This was another piece to his preferred route. Find the intelligence, isolate the best alternative, and select the path. Lana shook her head. She didn't want people to die like they had in San Luis.

His smile widened. "Great. Now I'm going to give you this phony check, okay? If you act like you always do—just another day, just another transaction to process—nothing goes wrong."

She did as she was told, and Dan added, "Use a nice big envelope, please, and make sure there're no surprises that might cause me to visit the day care. That would really foul up my plans."

Tears formed in Lana's eyes. She finished the job and slid the envelope over. He nodded.

"Thank you so much. Now don't do anything rash for the next few minutes. My friend and I need to leave quietly." He smiled once more. "And give your boy a nice kiss tonight, okay?"

Dan left the bank. As he reached the car, Mike was walking out behind him. They slid into the car, and Dan pulled out just as nice and easy as a Sunday drive.

"That went well," Mike said.

Dan nodded. He turned the corner two blocks away and stepped on the brakes just behind their other getaway car. Mike reached to open his door, and Dan pulled out his pistol and shot him in the head.

"As Ben Franklin once said..." Dan took out a rag and started wiping down the pistol, the steering wheel, and everything else. "Three may keep a secret if two are dead."

Finished, he grabbed the envelope, stepped out of the vehicle, and walked toward the getaway car.

That's the way you do it, he thought.


  1. but he didn't solve the crossword clue! Nice easy style of pulling a bank job here

    1. Yes, he struck out instead of swinging for the fences. Too bad for him.

  2. It seems Dan has all the angles covered here, pity for Mike that he didn't too.

    A believable and atmospheric story Stephen, I particularly liked the way Dan used someone else's violent rep to avoid needing to use it himself during his own robbery. Much of the time, it's not what is true that matters, it's what people believe to be true.

    1. Perception is reality, isn't it? I'm guessing the reason Dan picked Mike in the first place was that Mike didn't think far enough ahead. That's the way it is, though. Some are players, some are pawns.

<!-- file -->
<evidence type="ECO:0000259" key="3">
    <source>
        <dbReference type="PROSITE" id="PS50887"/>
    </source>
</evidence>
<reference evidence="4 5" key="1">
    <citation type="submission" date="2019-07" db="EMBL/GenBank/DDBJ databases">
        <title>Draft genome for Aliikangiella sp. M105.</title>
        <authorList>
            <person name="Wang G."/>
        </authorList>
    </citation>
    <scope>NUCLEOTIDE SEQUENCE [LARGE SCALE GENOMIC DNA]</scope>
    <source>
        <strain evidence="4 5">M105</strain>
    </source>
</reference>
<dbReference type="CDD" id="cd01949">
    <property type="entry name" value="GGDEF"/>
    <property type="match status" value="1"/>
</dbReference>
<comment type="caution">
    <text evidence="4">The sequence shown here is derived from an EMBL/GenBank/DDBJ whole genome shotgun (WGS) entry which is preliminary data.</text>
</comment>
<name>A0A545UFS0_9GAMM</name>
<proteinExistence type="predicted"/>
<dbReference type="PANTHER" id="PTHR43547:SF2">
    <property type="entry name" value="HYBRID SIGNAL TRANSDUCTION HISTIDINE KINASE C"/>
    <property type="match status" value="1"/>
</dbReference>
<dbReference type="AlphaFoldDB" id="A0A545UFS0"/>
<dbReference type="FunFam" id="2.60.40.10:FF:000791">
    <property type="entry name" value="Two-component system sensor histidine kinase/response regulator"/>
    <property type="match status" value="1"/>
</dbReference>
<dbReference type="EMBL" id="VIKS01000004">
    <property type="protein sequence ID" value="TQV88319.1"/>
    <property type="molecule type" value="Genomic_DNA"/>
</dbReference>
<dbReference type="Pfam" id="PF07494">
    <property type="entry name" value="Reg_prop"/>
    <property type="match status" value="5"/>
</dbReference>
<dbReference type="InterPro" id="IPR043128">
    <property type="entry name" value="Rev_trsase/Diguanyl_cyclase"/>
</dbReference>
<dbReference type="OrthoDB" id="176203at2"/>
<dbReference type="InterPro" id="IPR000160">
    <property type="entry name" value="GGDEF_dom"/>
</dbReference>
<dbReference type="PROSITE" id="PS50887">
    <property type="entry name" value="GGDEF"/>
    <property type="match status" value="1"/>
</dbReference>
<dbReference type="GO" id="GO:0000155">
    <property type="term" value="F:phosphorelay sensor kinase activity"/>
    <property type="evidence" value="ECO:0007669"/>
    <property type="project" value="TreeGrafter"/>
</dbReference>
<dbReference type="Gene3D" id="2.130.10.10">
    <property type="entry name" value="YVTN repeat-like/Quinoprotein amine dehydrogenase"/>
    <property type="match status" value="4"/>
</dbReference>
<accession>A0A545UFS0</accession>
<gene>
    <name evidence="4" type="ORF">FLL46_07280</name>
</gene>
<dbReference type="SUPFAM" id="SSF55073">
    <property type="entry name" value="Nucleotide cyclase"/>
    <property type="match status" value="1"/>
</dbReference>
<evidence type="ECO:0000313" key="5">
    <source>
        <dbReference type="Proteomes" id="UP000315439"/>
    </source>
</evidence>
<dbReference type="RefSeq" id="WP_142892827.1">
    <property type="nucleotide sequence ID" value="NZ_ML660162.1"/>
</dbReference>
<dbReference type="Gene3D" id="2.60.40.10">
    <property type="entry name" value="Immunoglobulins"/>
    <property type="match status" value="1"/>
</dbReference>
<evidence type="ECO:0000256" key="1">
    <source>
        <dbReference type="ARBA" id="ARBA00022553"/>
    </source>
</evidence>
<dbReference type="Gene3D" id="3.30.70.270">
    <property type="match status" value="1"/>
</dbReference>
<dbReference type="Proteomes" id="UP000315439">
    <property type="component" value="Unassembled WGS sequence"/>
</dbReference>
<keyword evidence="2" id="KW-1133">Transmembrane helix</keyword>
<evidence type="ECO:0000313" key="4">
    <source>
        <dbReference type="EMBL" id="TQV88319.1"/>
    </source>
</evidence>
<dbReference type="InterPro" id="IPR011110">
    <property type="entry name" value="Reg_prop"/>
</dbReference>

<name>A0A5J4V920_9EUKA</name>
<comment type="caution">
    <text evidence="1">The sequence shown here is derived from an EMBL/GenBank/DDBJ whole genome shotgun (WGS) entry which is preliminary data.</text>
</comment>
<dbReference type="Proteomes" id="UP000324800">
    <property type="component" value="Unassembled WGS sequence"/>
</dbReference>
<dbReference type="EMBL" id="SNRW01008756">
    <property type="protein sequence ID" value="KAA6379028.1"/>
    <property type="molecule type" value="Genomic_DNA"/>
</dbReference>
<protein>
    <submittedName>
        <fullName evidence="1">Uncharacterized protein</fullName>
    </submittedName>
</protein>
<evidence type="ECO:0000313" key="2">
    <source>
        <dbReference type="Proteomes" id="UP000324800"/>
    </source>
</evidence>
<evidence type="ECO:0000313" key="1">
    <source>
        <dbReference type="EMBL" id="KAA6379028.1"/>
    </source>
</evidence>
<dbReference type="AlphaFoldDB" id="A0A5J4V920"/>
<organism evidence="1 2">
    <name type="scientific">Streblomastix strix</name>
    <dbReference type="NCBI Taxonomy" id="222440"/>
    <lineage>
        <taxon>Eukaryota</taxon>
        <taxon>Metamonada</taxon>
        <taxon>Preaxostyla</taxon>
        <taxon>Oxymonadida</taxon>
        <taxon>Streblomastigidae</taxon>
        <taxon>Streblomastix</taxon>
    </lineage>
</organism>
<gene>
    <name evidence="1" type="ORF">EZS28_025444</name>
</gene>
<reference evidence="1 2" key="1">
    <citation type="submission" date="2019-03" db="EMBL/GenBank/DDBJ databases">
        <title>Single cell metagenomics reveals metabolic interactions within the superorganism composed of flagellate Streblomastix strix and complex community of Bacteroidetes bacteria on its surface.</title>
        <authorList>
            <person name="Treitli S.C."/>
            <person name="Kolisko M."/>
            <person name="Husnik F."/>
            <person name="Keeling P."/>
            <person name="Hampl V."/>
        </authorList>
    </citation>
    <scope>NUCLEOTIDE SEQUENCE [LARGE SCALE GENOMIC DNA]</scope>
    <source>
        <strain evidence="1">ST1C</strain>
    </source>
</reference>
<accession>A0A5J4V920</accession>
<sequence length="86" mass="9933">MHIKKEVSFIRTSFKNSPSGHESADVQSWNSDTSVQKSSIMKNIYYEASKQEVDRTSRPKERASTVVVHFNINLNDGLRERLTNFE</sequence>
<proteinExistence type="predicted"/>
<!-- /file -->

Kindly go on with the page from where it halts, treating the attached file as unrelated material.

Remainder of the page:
3. Nice to see a robbery go smooth with everything planned out so well. Smooth read, too.

  4. As Marc said, very atmospheric, I felt I was right there with them....but sure am glad I wasn't!
    (Deanna Schrayer)

    1. Thank you, Deanna. I'm glad neither one of us were there, too. :-)

  5. Ah he had plan that he didn't share - nice twist to the tale Stephen ^_^

    1. Thank you, Helen. That's what I find with most leaders: they don't share all of the details of their vision until the deal is done.

  6. Accomplices are supposed to be expendable, right? And I think the hapless Mike was looking for "homerun." :-P

    1. You are right on target, Larry. That's what he was looking for. And yes, some are expendable.

  7. Me being me, the crossword puzzle clue was frustrating me throughout the whole story. I think Larry's got the answer, though :-)

    Hm, personal, specific threat as a way to rob a bank... that would work, at least for a few minutes. It really does ratchet up blackmail to a whole new, instant sort of level.

    I really liked the flow and tone of this. At first I thought they were cops on a tricky stakeout, which just made the payoff even better.

    1. Thank you, Katherine. As the saying goes: Knowledge is power. We see it play out all the time—whether in fiction or in our own personal lives. The more one person knows about someone else, the more leverage the first one has.

  8. Very smooth definitely, very relaxed pace of storytelling and an inovative way of robbing banks. Touche. If Mike hadn't only been so into that crossword puzzle he might have guess his desired outcome earlier.

    1. Thank you, Cindy. I think you're right. Mike's failure to think two steps ahead (or even three) cost him dearly.